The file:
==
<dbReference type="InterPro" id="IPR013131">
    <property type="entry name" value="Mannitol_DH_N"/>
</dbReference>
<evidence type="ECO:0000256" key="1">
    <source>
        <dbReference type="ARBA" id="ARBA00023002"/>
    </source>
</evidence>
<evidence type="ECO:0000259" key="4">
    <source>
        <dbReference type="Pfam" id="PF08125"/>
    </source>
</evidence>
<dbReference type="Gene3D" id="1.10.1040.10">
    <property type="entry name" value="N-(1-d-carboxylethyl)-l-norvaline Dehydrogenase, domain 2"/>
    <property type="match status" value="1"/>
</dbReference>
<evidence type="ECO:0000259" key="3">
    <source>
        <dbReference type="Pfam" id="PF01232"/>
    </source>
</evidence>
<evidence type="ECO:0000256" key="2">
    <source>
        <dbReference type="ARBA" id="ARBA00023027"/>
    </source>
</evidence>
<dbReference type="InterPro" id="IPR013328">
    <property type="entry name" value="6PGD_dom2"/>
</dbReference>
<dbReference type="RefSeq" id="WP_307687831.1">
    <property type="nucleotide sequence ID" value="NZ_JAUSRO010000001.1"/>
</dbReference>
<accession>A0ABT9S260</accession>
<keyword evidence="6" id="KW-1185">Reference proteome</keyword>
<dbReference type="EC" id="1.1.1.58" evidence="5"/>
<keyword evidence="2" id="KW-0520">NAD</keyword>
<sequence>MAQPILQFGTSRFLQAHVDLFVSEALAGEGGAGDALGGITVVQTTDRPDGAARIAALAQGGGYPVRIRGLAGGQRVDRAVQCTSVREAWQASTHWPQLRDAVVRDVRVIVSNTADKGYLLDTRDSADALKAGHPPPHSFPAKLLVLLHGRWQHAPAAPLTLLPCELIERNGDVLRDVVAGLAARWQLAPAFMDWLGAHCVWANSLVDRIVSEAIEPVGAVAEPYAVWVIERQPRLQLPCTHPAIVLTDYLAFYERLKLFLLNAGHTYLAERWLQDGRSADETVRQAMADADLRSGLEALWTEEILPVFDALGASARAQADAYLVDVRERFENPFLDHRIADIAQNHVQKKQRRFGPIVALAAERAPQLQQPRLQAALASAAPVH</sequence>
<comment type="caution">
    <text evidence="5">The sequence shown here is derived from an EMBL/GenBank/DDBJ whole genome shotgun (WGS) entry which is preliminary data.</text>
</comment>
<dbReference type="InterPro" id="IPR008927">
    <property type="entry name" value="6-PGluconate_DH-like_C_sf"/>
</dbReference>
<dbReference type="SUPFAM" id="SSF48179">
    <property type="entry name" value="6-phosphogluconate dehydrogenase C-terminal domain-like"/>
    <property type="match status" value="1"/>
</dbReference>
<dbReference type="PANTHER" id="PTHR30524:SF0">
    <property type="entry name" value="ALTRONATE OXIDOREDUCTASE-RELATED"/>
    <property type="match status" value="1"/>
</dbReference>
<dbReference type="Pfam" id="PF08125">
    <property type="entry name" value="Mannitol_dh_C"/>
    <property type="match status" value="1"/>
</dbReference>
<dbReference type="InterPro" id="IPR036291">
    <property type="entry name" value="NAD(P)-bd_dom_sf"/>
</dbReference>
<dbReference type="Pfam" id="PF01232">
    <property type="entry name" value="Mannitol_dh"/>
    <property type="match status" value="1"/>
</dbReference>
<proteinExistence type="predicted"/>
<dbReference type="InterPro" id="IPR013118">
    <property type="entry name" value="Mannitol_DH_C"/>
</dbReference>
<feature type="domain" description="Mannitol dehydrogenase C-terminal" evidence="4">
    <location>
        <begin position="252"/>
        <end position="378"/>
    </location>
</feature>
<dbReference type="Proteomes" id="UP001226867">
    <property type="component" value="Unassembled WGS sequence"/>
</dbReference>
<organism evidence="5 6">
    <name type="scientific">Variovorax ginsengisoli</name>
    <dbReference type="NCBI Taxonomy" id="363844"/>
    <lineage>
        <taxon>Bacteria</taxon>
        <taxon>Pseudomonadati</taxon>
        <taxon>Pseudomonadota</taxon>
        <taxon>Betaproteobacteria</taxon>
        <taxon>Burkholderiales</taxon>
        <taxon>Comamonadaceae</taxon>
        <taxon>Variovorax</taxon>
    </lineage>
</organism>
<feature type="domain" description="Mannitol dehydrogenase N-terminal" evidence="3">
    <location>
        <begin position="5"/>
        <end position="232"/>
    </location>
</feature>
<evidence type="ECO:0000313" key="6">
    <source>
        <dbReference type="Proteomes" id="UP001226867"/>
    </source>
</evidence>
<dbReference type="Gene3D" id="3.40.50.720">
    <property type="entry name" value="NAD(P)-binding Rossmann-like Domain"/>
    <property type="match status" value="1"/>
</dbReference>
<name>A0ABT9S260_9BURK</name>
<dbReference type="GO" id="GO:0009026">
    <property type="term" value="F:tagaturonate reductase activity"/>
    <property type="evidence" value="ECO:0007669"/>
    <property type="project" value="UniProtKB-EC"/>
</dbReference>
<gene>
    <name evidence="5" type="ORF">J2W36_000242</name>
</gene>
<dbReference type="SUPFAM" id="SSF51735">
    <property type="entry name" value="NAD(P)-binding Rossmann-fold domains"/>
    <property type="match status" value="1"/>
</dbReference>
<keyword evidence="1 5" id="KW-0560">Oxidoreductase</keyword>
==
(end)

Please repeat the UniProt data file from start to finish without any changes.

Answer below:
<dbReference type="InterPro" id="IPR013131">
    <property type="entry name" value="Mannitol_DH_N"/>
</dbReference>
<evidence type="ECO:0000256" key="1">
    <source>
        <dbReference type="ARBA" id="ARBA00023002"/>
    </source>
</evidence>
<evidence type="ECO:0000259" key="4">
    <source>
        <dbReference type="Pfam" id="PF08125"/>
    </source>
</evidence>
<dbReference type="Gene3D" id="1.10.1040.10">
    <property type="entry name" value="N-(1-d-carboxylethyl)-l-norvaline Dehydrogenase, domain 2"/>
    <property type="match status" value="1"/>
</dbReference>
<evidence type="ECO:0000259" key="3">
    <source>
        <dbReference type="Pfam" id="PF01232"/>
    </source>
</evidence>
<evidence type="ECO:0000256" key="2">
    <source>
        <dbReference type="ARBA" id="ARBA00023027"/>
    </source>
</evidence>
<dbReference type="InterPro" id="IPR013328">
    <property type="entry name" value="6PGD_dom2"/>
</dbReference>
<dbReference type="RefSeq" id="WP_307687831.1">
    <property type="nucleotide sequence ID" value="NZ_JAUSRO010000001.1"/>
</dbReference>
<accession>A0ABT9S260</accession>
<keyword evidence="6" id="KW-1185">Reference proteome</keyword>
<dbReference type="EC" id="1.1.1.58" evidence="5"/>
<keyword evidence="2" id="KW-0520">NAD</keyword>
<sequence>MAQPILQFGTSRFLQAHVDLFVSEALAGEGGAGDALGGITVVQTTDRPDGAARIAALAQGGGYPVRIRGLAGGQRVDRAVQCTSVREAWQASTHWPQLRDAVVRDVRVIVSNTADKGYLLDTRDSADALKAGHPPPHSFPAKLLVLLHGRWQHAPAAPLTLLPCELIERNGDVLRDVVAGLAARWQLAPAFMDWLGAHCVWANSLVDRIVSEAIEPVGAVAEPYAVWVIERQPRLQLPCTHPAIVLTDYLAFYERLKLFLLNAGHTYLAERWLQDGRSADETVRQAMADADLRSGLEALWTEEILPVFDALGASARAQADAYLVDVRERFENPFLDHRIADIAQNHVQKKQRRFGPIVALAAERAPQLQQPRLQAALASAAPVH</sequence>
<comment type="caution">
    <text evidence="5">The sequence shown here is derived from an EMBL/GenBank/DDBJ whole genome shotgun (WGS) entry which is preliminary data.</text>
</comment>
<dbReference type="InterPro" id="IPR008927">
    <property type="entry name" value="6-PGluconate_DH-like_C_sf"/>
</dbReference>
<dbReference type="SUPFAM" id="SSF48179">
    <property type="entry name" value="6-phosphogluconate dehydrogenase C-terminal domain-like"/>
    <property type="match status" value="1"/>
</dbReference>
<dbReference type="PANTHER" id="PTHR30524:SF0">
    <property type="entry name" value="ALTRONATE OXIDOREDUCTASE-RELATED"/>
    <property type="match status" value="1"/>
</dbReference>
<dbReference type="Pfam" id="PF08125">
    <property type="entry name" value="Mannitol_dh_C"/>
    <property type="match status" value="1"/>
</dbReference>
<dbReference type="InterPro" id="IPR036291">
    <property type="entry name" value="NAD(P)-bd_dom_sf"/>
</dbReference>
<dbReference type="Pfam" id="PF01232">
    <property type="entry name" value="Mannitol_dh"/>
    <property type="match status" value="1"/>
</dbReference>
<proteinExistence type="predicted"/>
<dbReference type="InterPro" id="IPR013118">
    <property type="entry name" value="Mannitol_DH_C"/>
</dbReference>
<feature type="domain" description="Mannitol dehydrogenase C-terminal" evidence="4">
    <location>
        <begin position="252"/>
        <end position="378"/>
    </location>
</feature>
<dbReference type="Proteomes" id="UP001226867">
    <property type="component" value="Unassembled WGS sequence"/>
</dbReference>
<organism evidence="5 6">
    <name type="scientific">Variovorax ginsengisoli</name>
    <dbReference type="NCBI Taxonomy" id="363844"/>
    <lineage>
        <taxon>Bacteria</taxon>
        <taxon>Pseudomonadati</taxon>
        <taxon>Pseudomonadota</taxon>
        <taxon>Betaproteobacteria</taxon>
        <taxon>Burkholderiales</taxon>
        <taxon>Comamonadaceae</taxon>
        <taxon>Variovorax</taxon>
    </lineage>
</organism>
<feature type="domain" description="Mannitol dehydrogenase N-terminal" evidence="3">
    <location>
        <begin position="5"/>
        <end position="232"/>
    </location>
</feature>
<evidence type="ECO:0000313" key="6">
    <source>
        <dbReference type="Proteomes" id="UP001226867"/>
    </source>
</evidence>
<dbReference type="Gene3D" id="3.40.50.720">
    <property type="entry name" value="NAD(P)-binding Rossmann-like Domain"/>
    <property type="match status" value="1"/>
</dbReference>
<name>A0ABT9S260_9BURK</name>
<dbReference type="GO" id="GO:0009026">
    <property type="term" value="F:tagaturonate reductase activity"/>
    <property type="evidence" value="ECO:0007669"/>
    <property type="project" value="UniProtKB-EC"/>
</dbReference>
<gene>
    <name evidence="5" type="ORF">J2W36_000242</name>
</gene>
<dbReference type="SUPFAM" id="SSF51735">
    <property type="entry name" value="NAD(P)-binding Rossmann-fold domains"/>
    <property type="match status" value="1"/>
</dbReference>
<keyword evidence="1 5" id="KW-0560">Oxidoreductase</keyword>